There’s no such thing as an eGruffalo!

by Debbie

Children’s author Julia Donaldson has said ‘no’ to an ebook version of her bestseller, The Gruffalo. The picturebook has been translated into 31 other languages and you can have Gruffalo in Russian, Irish and Hebrew versions, but she has drawn the line at a digital one because she thinks interactive books distract children from reading: “I think there are lots of pros to ebooks but I don’t feel we have to be controlled by technology and I don't feel we should say, ‘Oh, that’s the future, let’s do it … There is a danger ebooks could take over.”1

This is the latest bit of news from the publishing world to signal the fact that we have arrived at a crucial moment. We’ve seen it on the horizon for while, but quite suddenly it’s really here: the moment where the challenge to the codex has become significant and real. A further sign, perhaps, of its arrival is the publication last month of It’s a Book!, a picturebook in which the child-surrogate protagonist is baffled by a real book because it doesn’t behave in the right way – it doesn’t behave, that is, like an electronic device. Of course, as historians of technology point out, we’ve been here before. Cue my favourite sketch: ‘Introducing the Book’. (There is a version in English, but nowhere near as funny. It really is lost in translation.)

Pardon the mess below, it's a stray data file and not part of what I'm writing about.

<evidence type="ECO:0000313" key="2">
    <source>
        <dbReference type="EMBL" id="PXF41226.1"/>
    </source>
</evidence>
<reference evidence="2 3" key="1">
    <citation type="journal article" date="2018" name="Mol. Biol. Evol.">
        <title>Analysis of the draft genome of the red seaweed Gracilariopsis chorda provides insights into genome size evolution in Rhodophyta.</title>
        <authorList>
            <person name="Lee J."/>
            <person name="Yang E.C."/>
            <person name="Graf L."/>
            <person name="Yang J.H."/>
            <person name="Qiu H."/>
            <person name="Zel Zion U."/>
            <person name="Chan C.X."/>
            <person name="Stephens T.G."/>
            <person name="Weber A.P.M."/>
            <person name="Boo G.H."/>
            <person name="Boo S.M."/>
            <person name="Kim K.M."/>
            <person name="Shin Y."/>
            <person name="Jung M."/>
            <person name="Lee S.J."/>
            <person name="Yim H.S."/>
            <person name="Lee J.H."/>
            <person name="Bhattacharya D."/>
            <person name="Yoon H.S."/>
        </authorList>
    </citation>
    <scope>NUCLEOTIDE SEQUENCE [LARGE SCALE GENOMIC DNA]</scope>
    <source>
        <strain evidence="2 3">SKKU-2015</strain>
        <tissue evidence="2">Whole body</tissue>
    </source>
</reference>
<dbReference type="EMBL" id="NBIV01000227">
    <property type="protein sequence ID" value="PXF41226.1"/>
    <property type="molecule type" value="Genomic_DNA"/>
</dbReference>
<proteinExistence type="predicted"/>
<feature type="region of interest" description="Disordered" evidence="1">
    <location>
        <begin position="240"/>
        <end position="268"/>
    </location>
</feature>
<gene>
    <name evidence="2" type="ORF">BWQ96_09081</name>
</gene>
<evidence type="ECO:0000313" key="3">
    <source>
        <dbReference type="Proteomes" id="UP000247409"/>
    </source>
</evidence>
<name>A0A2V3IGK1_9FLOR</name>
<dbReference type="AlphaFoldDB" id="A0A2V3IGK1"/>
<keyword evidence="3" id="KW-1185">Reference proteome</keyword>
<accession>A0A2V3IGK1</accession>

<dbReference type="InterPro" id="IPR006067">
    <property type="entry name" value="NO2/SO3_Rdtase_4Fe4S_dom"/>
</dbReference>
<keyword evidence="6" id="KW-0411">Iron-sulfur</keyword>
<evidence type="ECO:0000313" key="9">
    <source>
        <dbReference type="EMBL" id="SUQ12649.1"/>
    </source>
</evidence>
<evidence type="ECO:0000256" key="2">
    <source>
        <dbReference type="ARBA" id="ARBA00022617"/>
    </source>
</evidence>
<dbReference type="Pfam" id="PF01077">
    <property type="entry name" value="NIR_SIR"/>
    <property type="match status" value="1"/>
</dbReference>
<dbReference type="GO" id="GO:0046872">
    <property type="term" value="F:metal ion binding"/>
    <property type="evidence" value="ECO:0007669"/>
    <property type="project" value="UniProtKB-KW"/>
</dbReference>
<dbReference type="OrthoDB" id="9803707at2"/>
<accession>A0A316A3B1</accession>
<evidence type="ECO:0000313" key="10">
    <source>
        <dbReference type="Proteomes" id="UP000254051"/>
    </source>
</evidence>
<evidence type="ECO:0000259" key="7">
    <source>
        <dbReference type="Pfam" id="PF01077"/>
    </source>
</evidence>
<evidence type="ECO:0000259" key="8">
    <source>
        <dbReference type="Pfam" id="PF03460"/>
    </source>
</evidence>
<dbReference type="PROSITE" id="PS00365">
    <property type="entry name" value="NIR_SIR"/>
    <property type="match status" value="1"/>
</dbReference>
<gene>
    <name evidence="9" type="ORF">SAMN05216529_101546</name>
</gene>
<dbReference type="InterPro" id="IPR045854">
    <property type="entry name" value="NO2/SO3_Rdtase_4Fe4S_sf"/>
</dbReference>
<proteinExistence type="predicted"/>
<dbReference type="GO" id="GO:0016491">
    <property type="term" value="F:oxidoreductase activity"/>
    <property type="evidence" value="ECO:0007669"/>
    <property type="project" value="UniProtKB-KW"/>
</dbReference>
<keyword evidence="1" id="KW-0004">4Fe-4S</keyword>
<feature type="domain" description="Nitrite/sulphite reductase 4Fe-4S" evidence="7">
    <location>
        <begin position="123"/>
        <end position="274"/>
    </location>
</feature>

So do historical precedents mean that it’s simply a question of accepting content in a new format which we will all get used to in time and whose inexorable advance, we are, in any case, not in a position to resist? That seems to be more or less the stance of many in the industry. Kate Wilson, who published Gruffalo at PanMacMillan, and who now runs her own company publishing digital as well as print books for children, says that although she understands Donaldson’s decision, that’s where parents and children are moving. “It’s luddite and refusenik,” she says, “not to embrace where your readers are going.”2